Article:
Jaisalmer is a small village-town with basically two kinds of stay options: inside the Jaisalmer Fort walls or outside. Before going there we had read that the hotels within the fort were having some water and plumbing issues and therefore, to avoid putting more strain on the existing problem, visitors were advised to stay outside. Dutifully, Madhu and I abided. However, we later learnt that this was a false rumor floated by vested interests to reduce the popularity of the hotels within the fort walls. So later, when we got the opportunity, we spent 3 nights of our stay within the fort.
Desert Boys Guesthouse
Guesthouse is really a misnomer for this wonderfully restored and beautifully decorated haveli. We were brought here by Anil Vyas of Desert Boys Tours and Travels, who organized our Camel Safari through the Desert National Park. Our bags were deposited in the guesthouse’s store-room for the duration of our safari. We were immediately impressed by the guesthouse’s location – right at the heart of the fort – and interiors. Arvind Vyas, Anil’s brother, who runs the place, showed us three different double-rooms, each furnished and decorated differently but all of Rajasthani theme and we selected one to stay in after we returned from the safari. And it turned out to be quite a memorable one!
Not only was our room comfortable and aesthetically well-designed but the haveli’s common areas were also a wonderful place to hang out. A small terrace atop the 2nd floor, furnished with a Jhoola (swing) and a mattress-ed alcove jutting out over the fort walls, gave us fabulous views of Jaisalmer town and a perfect place to relax. An inner courtyard on the 1st floor was yet another place to curl up with a book. An in-house restaurant with a mix of traditional floor seating and table and chairs provided us with great breakfast and well-made local cuisine for lunch/dinner.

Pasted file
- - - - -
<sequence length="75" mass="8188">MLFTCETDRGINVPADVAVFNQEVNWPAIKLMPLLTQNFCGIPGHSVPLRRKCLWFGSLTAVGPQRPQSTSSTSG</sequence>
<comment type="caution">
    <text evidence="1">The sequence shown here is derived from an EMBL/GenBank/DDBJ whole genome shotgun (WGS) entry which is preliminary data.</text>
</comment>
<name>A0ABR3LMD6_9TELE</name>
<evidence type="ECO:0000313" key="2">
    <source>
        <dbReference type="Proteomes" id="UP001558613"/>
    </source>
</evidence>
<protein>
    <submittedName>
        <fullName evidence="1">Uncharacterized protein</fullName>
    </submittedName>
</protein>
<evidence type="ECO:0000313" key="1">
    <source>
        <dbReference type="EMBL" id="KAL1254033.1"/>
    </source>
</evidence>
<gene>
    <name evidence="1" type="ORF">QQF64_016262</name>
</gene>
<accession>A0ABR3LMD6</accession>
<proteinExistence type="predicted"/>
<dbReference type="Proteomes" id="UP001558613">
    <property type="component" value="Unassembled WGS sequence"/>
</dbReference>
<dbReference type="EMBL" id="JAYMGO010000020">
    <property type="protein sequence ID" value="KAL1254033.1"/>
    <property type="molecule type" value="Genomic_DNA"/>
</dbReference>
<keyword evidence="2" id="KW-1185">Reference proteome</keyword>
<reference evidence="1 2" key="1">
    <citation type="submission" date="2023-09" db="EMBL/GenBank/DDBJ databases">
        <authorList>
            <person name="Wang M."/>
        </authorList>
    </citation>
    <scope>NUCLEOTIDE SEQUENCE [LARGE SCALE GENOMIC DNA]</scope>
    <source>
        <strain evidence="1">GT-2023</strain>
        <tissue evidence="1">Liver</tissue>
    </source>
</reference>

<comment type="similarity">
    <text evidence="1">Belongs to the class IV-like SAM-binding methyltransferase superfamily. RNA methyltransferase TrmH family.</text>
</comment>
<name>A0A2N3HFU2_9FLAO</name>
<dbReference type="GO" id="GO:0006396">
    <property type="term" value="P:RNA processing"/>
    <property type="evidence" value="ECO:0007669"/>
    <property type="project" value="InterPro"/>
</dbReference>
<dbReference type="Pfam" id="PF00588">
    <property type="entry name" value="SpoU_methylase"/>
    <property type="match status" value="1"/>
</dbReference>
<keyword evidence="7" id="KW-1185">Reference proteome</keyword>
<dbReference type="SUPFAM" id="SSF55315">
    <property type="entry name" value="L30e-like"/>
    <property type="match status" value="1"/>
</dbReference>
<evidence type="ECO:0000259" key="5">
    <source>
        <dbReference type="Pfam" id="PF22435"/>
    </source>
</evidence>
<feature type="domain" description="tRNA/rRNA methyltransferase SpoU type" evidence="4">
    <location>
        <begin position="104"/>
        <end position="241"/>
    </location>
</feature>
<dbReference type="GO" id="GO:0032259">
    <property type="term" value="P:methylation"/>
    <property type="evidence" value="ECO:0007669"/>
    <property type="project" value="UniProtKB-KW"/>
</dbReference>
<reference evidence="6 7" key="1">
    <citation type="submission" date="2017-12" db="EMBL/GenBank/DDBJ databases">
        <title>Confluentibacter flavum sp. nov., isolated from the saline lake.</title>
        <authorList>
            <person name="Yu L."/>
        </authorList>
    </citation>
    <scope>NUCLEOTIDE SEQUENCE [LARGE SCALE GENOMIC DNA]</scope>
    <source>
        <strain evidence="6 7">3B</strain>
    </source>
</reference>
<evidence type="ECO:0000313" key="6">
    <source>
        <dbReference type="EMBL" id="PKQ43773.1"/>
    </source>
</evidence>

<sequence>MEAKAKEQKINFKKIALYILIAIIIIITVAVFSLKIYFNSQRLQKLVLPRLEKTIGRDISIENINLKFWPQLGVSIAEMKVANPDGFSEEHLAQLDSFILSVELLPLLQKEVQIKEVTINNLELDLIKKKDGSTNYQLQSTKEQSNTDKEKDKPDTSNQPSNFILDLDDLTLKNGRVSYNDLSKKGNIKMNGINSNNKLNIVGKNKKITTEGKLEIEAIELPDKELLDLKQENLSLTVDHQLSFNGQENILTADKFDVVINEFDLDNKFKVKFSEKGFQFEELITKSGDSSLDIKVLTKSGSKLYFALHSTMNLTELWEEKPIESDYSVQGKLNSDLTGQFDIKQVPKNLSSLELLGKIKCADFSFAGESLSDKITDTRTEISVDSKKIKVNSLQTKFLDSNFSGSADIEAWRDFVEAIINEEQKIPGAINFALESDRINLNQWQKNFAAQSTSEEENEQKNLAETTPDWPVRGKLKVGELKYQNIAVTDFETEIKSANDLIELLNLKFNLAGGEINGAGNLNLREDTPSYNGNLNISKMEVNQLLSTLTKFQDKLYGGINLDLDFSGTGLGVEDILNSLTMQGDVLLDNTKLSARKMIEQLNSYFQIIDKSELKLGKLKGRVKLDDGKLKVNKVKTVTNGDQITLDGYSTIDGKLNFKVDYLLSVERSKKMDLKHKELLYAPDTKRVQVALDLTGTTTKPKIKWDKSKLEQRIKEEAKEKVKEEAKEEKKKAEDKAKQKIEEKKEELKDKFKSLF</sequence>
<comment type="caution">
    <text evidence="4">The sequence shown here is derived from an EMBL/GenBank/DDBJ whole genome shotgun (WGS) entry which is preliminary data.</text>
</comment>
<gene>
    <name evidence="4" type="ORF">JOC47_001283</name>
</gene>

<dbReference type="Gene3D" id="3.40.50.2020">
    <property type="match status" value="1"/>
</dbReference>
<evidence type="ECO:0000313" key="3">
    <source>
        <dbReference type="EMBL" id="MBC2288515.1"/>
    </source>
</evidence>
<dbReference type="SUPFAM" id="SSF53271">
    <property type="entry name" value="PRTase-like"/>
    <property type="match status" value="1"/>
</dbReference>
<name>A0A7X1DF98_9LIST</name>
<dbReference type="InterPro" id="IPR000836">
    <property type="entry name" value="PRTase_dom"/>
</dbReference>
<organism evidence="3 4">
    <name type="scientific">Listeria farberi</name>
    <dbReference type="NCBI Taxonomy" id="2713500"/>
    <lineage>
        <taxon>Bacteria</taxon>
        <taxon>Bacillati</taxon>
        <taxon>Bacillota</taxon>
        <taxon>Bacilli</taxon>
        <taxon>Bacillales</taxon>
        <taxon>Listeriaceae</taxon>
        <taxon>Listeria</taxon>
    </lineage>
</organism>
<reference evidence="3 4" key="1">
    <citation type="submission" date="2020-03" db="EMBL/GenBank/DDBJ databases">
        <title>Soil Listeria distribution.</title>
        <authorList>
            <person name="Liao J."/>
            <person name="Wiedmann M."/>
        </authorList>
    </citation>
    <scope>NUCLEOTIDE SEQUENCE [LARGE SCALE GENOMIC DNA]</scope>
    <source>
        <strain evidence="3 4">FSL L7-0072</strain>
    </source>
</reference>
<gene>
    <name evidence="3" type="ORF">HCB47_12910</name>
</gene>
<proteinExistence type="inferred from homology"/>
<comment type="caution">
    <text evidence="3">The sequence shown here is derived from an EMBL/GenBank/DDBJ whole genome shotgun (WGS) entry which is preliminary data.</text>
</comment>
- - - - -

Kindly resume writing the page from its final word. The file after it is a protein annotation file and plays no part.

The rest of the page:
Arvind’s guesthouse is quite an old establishment but it has been recently renovated and brought to life in the prettiest way possible. What made our stay here even more wonderful was the opportunity to be within the fort walls all day long and walk about late in the evenings without any fear. We realized that one cannot really experience Jaisalmer in its true sense without living in a traditional haveli within the cramped lanes of its beautiful fort. To this end, Desert Boys Guest House turned out to be a fabulous stay!
Rating: 9 out of 10
Desert Boys Farm
One day while we were lounging at the guesthouse, we met Anil’s (Desert Boys Tours & Travels) and Arvind’s (Desert Boy’s Guesthouse) eldest brother, Pradeep Vyas. For some reason we connected with him instantly and ended up spending quite a bit of time chatting about life in Jaisalmer and about his family’s move from a neighboring village to the fort to cash in on the increasing tourism demands. Given how friendly and welcoming Jaisalmeris are, we weren’t surprised by his sudden invite to visit his farm-stay one evening for dinner; we happily accepted!